John Darnielle, aka the man behind the Mountain Goats, is a lot like one of those rugged hill creatures he’s named his musical act after—especially when it comes to facing and digesting the troublesome events of his early life. Goats, as most people know, are omnivores, which is a big word way of saying they’ll eat almost anything. But even with such admirable survival techniques, Darnielle certainly never chose to gnaw his way through all the abuse heaped upon him by his stepfather during his teen years. His new The Sunset Tree> CD takes many of these hard-to-swallow memories, and amazingly transforms them into gripping and oddly life-affirming music.
When he sings, “I am going to make it through this year if it kills me”, you get a clear and immediate snapshot of Darnielle’s desperation at the time. Furthermore, the song “Dance Music” details how familial chaos led Darnielle to discover a more practical use for the volume knob on his record player. Obviously, this dramatic, folk-accented music isn’t nearly as lighthearted as a song title like “Dance Music” might suggest.
Naturally, Darnielle wasn’t quite sure how his fans would react to this new work.
“It’s hard not to wonder, when I’m writing, how people who already like my stuff are going to feel about what I’m working on, and this stuff felt so different, you know?” he says. “The first five or six songs I wrote were pretty rough on me, but by summer (I started writing in February ‘04) I’d taken a liking to the whole process.”
Darnielle’s gut-level honesty will no doubt have a healing affect upon empathetic listeners. Similarly, he has also been the beneficiary of music’s unique healing powers during stressful periods of his life.
“I was living and dying with the records I loved when I was in high school,” he says now. “Today, I love music a great deal, and especially when I’m on tour I still turn to the headphones in an almost patient-seeking-medicine way. But adolescence: there’s nothing quite like it and music saved my ass, I don’t doubt. Back then I was listening to Genesis, ‘til I rejected prog, at which point I turned to Lou Reed and David Bowie and later the Birthday Party, early (pre-Head on the Door) Cure, the Sisters of Mercy, and the Stockholm Monsters.”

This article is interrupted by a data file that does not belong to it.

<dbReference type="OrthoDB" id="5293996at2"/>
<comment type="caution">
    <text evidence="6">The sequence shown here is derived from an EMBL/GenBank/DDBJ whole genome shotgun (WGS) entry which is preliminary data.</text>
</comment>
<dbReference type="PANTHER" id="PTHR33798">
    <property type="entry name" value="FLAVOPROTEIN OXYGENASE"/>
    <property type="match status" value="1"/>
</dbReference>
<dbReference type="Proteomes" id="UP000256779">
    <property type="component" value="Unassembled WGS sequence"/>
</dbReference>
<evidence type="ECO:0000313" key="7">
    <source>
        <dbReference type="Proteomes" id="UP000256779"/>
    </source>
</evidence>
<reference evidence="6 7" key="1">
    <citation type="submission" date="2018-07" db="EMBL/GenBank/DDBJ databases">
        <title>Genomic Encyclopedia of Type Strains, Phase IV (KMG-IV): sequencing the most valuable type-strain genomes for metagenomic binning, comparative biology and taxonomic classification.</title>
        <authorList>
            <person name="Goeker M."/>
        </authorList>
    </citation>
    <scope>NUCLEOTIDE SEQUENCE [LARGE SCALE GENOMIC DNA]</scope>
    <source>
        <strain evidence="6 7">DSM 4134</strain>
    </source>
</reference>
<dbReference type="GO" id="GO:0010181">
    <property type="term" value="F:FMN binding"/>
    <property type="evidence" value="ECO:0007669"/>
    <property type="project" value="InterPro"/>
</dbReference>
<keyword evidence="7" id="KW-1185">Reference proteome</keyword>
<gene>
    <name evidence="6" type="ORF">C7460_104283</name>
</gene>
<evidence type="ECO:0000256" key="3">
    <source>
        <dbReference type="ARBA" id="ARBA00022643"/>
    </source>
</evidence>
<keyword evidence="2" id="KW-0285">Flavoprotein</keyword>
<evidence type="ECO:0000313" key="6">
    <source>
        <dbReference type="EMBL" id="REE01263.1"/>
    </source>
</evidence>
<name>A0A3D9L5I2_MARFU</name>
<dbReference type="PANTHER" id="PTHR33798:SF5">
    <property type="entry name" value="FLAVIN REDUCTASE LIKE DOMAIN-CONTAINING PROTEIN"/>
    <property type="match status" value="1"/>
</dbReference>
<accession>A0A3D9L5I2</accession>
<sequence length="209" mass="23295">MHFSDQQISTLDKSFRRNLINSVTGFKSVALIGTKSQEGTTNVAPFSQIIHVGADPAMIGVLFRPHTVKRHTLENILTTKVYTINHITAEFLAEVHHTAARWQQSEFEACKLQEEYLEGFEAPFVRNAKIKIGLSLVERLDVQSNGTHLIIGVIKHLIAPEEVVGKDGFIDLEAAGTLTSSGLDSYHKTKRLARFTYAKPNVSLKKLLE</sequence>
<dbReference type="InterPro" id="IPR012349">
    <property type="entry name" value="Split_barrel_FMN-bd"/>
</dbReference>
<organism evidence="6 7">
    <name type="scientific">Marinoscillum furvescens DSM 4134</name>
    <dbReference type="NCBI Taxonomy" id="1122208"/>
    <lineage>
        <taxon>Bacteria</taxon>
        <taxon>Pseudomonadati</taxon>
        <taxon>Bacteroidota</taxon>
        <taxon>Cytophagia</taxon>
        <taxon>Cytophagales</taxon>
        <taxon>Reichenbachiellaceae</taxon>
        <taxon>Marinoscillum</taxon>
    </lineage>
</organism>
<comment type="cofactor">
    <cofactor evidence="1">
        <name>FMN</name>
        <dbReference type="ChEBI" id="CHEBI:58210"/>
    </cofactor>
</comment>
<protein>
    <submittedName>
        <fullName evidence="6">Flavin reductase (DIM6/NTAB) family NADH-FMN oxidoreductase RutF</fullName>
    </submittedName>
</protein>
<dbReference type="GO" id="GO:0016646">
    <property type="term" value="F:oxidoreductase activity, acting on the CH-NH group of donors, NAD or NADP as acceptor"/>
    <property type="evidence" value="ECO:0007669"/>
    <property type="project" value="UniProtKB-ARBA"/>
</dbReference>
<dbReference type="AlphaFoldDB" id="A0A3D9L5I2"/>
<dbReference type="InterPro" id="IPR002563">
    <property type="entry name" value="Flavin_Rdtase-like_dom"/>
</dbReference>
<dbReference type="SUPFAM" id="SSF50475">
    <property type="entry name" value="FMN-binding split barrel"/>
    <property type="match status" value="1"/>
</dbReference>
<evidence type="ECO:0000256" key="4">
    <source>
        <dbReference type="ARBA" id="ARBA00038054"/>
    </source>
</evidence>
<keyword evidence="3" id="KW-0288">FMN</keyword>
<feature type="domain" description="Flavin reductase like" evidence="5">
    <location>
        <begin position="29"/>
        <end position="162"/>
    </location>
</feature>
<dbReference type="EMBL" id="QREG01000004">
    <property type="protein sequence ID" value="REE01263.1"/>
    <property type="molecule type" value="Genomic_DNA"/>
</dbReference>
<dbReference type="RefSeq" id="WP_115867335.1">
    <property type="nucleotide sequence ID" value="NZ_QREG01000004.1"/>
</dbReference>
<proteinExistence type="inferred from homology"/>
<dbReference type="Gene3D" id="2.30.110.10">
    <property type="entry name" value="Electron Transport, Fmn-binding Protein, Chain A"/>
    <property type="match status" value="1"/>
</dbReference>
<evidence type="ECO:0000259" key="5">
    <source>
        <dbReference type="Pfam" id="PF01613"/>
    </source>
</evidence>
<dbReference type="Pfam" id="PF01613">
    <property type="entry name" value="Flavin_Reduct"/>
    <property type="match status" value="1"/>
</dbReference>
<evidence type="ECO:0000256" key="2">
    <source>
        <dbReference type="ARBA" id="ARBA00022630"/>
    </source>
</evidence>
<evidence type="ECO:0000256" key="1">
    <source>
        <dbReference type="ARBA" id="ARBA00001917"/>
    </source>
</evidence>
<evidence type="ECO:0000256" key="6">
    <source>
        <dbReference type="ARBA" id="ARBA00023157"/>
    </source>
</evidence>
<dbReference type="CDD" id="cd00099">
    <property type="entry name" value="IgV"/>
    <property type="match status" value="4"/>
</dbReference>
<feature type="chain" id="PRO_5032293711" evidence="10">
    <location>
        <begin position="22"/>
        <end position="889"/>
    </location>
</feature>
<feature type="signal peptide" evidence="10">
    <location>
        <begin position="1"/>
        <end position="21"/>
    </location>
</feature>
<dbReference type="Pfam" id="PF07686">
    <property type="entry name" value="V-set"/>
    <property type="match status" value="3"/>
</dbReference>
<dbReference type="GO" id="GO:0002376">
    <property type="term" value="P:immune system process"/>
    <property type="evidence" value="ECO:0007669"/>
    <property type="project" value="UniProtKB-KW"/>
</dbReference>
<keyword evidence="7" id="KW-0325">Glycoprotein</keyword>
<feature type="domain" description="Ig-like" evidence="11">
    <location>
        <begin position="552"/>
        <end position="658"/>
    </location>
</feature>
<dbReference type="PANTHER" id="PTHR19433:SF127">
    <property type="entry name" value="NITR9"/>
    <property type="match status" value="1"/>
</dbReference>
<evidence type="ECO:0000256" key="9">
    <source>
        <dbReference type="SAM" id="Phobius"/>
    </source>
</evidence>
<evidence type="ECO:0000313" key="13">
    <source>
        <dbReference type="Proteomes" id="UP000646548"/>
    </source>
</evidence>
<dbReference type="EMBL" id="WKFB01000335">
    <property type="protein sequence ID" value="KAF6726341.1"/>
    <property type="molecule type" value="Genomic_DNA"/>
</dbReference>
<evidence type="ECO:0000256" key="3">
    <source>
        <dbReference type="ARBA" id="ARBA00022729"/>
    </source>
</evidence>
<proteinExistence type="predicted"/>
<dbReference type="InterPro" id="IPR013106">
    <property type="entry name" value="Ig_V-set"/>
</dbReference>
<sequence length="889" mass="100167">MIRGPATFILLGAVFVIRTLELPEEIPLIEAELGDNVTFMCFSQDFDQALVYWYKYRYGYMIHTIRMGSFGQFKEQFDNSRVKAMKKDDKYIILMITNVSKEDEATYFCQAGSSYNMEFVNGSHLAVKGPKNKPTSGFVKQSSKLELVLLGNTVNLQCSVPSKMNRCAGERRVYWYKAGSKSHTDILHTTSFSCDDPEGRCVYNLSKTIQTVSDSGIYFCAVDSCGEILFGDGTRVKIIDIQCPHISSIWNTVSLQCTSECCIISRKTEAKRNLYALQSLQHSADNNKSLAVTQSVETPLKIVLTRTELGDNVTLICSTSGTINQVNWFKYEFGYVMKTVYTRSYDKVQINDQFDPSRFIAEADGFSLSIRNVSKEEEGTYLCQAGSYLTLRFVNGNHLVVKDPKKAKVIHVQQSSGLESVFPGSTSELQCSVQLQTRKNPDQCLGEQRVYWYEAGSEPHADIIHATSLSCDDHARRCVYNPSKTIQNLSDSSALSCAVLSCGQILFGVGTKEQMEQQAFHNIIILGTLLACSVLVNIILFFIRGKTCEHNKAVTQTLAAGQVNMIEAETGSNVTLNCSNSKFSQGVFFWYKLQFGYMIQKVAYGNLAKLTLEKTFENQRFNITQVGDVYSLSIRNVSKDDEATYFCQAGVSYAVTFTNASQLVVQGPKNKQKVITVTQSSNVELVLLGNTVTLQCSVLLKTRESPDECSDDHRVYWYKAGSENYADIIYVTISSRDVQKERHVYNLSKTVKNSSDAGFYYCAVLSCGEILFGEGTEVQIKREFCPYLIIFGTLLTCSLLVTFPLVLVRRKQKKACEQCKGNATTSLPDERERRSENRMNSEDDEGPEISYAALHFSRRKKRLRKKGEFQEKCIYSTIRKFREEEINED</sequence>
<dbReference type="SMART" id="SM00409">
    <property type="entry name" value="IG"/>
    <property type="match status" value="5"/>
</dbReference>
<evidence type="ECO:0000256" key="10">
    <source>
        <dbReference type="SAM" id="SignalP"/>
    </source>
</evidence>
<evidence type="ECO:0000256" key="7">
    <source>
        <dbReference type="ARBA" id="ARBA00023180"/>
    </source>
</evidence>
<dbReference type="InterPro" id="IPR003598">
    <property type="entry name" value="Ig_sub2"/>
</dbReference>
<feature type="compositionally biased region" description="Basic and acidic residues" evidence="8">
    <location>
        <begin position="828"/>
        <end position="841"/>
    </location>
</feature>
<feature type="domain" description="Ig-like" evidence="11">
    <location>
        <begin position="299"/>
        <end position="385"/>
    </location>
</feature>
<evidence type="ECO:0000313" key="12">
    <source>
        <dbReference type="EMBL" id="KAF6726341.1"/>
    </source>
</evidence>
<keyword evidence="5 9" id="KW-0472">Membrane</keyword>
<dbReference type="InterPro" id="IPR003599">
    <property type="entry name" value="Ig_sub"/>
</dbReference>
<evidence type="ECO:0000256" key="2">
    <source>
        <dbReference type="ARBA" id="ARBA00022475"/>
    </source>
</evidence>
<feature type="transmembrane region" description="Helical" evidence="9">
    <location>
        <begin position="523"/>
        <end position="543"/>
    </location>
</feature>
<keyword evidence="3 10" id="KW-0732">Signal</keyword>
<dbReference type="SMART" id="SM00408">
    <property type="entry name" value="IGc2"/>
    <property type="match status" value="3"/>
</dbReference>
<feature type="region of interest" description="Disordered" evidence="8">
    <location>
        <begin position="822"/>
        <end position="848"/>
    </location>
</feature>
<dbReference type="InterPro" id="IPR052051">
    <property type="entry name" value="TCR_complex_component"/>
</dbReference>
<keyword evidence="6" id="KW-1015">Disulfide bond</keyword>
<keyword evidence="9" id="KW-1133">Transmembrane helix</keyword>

It’s nearly impossible to explain why parents, and parental figures, abuse the ones they supposedly love the most. Nevertheless, Darnielle is bravely trying to come to grips with this difficult societal ill, especially because he’s experienced it first hand.
“Obviously, abusive people don’t wake up one morning and decide to mistreat the people they love; nor do I believe that some people are just ‘bad’—that sort of fundamentalist claptrap doesn’t help anybody,” Darnielle considers. “All behavior’s learned, right? Of course it is; my stepfather learned his behavior, probably at the hands of his father, and that broke something essential in him, and broken people do broken things. The more so if they’ve decided that getting healthy would be un-cool, which was a problem for men growing up in the ‘50s and is, I fear, a problem for young men and women in a variety of subcultures now: there’s this romanticizing of personal pain, and of being traumatized, that will probably lead to an adulthood spent wondering where the wrong turn was, exactly. Anyhow, people treat each other badly because they don’t know how to deal with their emotions; that’s the simple and true answer.”
Darnielle doesn’t have any children of his own yet. But he won’t let his dysfunctional past keep him passing down his familial name. When he pictures this future quiver, in fact, he envisions it as if it were a sports team.
“Who knows what the future holds?” he ponders. “I envision an army of mini-John Darnielles forming a non-NHL hockey league with parity between owners and players, worker-friendly ticket prices, and severe penalties for icing the puck intentionally—you buncha sissies, you!”
It’s not uncommon to discover the ‘wounded healer syndrome’ existing within various health-related jobs, where workers enter these professions in the hopes of also healing themselves. But Darnielle, who once worked as a nurse, recoils at the very thought of doctors—so to speak—attempting such self-treatment.
“No, no, heavens no, I can never understand why people would think that—what a horrible motive for helping people that would be!” he states emphatically. “I went into nursing because it seemed like something I might be good at, and because I, like most goth-leaning types, had a lifelong fascination with severe mental illness. I live in fear of health-care providers who’re working out their issues on their patients, that’s pretty much the dictionary definition of ‘unethical.’”